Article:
Combustible Celluloid
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With: Dave Bautista, Kumail Nanjiani, Mira Sorvino, Natalie Morales, Iko Uwais, Betty Gilpin, Karen Gillan, Jimmy Tatro, Steve Howey, Rene Moran, Amin Joseph
Written by: Tripper Clancy
Directed by: Michael Dowse
MPAA Rating: R for violence and language throughout, some sexual references and brief graphic nudity
Running Time: 93
Date: 07/11/2019

Stuber (2019)

2 Stars (out of 4)

Ride Mare

By Jeffrey M. Anderson

Bautista and Nanjiani are likable enough together, and it has a few laughs, but the movie feels rushed and routine, and it's difficult to care about the lazy plot or the characters' involvement in it.

In Stuber, LAPD detective Vic Manning (Dave Bautista) loses his partner (Karen Gillan) during a shootout and becomes obsessed with catching her killer, drug trafficker Oka Teijo (Iko Uwais). Months later, because his eyesight was a factor, he schedules laser eye surgery, which renders him blind for 24 hours. He immediately gets a tip as to Oka's whereabouts, but he's unable to drive. So he hails an Uber, driven by Stu (Kumail Nanjiani).

As Vic uncovers new clues, he badgers Stu into more driving, even though the woman he loves, Becca (Betty Gilpin), is expecting him. To make matters worse, there is a mole in the police department, and Vic's daughter (Natalie Morales) also becomes a target. Can Vic and Stu stop bickering long enough to save the day?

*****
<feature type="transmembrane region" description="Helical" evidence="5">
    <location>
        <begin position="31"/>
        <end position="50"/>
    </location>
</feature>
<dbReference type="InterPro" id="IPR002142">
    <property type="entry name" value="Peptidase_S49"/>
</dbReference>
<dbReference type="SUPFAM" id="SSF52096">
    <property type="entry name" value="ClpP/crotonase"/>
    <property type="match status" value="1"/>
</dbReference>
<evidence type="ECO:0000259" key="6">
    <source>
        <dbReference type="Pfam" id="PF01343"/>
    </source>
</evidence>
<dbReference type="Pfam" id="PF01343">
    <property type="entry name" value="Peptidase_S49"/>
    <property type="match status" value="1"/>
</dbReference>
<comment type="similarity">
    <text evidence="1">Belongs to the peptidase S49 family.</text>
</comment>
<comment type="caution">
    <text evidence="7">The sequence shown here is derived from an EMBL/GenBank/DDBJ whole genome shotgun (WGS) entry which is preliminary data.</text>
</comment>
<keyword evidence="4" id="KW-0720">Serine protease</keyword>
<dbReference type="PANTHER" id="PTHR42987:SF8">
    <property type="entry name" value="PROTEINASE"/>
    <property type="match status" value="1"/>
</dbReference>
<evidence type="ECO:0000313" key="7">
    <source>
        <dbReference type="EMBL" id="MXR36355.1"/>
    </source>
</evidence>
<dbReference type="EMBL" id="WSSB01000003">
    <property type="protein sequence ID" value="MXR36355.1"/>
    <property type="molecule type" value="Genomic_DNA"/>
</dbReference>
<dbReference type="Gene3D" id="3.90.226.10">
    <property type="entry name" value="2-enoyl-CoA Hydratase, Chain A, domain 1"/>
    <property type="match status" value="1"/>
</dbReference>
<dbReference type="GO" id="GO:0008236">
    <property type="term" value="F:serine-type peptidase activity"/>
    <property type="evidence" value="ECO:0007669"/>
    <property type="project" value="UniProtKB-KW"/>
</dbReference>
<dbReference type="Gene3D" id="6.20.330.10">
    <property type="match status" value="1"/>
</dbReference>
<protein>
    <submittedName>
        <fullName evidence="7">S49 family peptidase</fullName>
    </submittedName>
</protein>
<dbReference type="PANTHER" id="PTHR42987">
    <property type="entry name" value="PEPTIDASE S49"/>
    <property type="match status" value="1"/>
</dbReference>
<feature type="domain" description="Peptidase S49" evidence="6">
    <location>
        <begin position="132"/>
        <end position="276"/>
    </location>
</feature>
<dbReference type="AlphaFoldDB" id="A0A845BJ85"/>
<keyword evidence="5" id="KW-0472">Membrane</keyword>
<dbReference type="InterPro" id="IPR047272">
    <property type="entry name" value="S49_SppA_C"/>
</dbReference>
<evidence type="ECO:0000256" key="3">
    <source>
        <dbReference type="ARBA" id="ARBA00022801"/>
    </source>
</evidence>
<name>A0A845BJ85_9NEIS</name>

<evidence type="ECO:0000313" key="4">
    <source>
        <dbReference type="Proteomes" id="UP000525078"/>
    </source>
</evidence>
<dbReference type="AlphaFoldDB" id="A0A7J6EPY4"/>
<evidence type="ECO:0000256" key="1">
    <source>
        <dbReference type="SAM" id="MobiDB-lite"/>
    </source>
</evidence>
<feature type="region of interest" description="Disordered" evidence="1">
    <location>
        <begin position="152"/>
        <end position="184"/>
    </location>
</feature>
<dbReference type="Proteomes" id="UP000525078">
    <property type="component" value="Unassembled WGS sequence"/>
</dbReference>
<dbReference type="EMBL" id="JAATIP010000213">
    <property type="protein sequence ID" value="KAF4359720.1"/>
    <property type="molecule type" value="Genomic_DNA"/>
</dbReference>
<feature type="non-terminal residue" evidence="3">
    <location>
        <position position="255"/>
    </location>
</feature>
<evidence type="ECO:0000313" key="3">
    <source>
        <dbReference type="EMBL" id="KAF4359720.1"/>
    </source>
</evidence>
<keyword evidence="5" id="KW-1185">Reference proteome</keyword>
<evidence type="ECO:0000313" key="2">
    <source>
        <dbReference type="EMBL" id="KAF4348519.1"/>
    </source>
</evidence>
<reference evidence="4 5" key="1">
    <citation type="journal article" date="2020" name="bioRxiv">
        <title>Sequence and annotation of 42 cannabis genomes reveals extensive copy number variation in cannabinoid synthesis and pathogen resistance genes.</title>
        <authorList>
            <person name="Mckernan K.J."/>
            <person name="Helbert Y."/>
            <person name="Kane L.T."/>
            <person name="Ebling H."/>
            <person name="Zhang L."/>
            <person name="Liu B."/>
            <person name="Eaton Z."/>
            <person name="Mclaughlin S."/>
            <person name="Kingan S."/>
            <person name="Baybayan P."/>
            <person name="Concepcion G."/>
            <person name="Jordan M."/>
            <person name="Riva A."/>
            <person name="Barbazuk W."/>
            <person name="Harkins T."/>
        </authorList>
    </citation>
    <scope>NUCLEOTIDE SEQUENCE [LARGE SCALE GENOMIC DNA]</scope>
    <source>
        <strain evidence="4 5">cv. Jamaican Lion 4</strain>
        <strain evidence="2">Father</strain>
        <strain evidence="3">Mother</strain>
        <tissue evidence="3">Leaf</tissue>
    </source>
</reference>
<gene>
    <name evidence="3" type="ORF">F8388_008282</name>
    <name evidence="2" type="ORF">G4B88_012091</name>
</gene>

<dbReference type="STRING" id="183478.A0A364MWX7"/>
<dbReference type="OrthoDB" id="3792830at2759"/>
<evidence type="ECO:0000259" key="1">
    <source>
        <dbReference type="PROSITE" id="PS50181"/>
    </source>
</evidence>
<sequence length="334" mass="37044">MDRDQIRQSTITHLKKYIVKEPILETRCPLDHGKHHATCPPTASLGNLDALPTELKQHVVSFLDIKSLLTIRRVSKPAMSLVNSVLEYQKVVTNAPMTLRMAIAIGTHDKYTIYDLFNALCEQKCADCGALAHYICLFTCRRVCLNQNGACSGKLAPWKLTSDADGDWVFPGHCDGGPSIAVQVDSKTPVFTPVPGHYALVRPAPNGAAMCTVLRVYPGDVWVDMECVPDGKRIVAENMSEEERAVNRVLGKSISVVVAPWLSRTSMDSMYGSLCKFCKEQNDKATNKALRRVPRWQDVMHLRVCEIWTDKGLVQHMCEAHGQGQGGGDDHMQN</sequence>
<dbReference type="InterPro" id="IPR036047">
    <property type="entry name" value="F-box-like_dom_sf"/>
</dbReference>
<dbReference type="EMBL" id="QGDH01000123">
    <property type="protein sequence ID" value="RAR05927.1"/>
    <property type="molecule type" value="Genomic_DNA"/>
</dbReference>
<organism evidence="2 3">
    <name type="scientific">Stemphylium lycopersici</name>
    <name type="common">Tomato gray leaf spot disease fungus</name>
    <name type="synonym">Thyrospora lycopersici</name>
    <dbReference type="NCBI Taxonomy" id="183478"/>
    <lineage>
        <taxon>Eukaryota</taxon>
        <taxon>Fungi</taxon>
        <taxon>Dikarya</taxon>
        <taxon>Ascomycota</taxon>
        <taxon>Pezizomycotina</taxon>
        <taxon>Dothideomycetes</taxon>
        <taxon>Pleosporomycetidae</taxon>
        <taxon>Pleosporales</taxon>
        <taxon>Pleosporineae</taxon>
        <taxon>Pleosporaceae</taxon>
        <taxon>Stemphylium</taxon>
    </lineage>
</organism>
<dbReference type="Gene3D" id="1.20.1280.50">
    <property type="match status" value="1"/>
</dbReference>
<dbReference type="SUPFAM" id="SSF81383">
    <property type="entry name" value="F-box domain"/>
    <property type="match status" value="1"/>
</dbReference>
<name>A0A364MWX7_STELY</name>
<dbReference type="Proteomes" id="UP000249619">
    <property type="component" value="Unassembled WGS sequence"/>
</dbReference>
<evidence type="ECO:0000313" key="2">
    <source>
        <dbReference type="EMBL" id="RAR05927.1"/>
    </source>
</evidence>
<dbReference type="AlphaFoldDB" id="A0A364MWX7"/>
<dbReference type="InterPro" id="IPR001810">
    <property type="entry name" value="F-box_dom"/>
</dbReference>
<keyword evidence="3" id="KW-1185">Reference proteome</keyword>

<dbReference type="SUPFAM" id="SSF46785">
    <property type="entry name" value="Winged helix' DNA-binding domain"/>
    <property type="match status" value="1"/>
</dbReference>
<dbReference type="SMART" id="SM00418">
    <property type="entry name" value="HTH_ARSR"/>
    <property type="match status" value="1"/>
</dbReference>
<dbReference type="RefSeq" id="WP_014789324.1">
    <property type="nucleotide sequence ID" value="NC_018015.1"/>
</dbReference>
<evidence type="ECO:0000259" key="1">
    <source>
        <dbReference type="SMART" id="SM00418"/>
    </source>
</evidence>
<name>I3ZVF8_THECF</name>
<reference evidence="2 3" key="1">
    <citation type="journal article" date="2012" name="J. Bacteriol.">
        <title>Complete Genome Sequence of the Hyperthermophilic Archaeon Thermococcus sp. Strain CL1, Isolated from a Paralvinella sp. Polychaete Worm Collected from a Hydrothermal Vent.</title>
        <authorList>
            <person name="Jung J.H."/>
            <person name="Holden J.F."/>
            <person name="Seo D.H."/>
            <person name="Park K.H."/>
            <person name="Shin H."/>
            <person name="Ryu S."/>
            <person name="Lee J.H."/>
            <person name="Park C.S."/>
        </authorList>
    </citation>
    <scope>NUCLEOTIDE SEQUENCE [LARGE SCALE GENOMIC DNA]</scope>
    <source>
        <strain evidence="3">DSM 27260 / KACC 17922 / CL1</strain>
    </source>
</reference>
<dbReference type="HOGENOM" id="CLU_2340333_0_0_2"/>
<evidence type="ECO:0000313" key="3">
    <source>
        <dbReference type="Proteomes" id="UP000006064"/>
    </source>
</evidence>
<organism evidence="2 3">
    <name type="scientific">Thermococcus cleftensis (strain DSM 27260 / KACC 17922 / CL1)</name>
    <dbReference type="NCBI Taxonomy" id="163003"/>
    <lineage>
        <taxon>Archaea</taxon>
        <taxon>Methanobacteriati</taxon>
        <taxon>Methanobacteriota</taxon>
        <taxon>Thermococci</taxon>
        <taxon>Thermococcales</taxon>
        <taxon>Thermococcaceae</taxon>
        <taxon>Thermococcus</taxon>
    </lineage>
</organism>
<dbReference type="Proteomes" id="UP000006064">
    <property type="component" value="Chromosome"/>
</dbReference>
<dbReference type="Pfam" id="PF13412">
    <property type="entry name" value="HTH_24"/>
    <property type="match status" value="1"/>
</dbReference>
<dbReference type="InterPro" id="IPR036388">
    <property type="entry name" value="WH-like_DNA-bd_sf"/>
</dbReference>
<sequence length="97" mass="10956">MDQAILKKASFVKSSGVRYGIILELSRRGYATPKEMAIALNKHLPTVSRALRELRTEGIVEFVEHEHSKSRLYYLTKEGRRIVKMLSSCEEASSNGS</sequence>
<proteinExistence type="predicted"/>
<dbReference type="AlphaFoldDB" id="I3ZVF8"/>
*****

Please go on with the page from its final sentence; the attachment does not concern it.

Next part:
Stuber starts badly, with a violent fight/shootout scene, shot in headache-inducing shaky-cam, and the fact that Bautista is back together with his Guardians of the Galaxy co-star Gillan offers little comfort. Simultaneously, Uwais — who was previously the charismatic hero of the Raid movies — is painted as a nasty, hateful, paper-thin villain who simply seems to enjoy killing cops and their friends and families.

Revenge is supposed to drive the plot, but there's no fire or fury here, and it feels empty. In one cross-cut scene, Vic interviews a woman while Stu has a heart-to-heart conversation with a male stripper; each time it cuts back to Vic furthering the movie's plot, the scene just dies. Indeed, all of the funniest lines are simply that, asides that are hovering slightly above and outside the plot.

The rest of Stuber, all yelling and crashing and destruction — not to mention ridiculous product placement — is flat-out tired. It's too bad Bautista and Nanjiani couldn't have been paired up in something more worthy of their time and talents.

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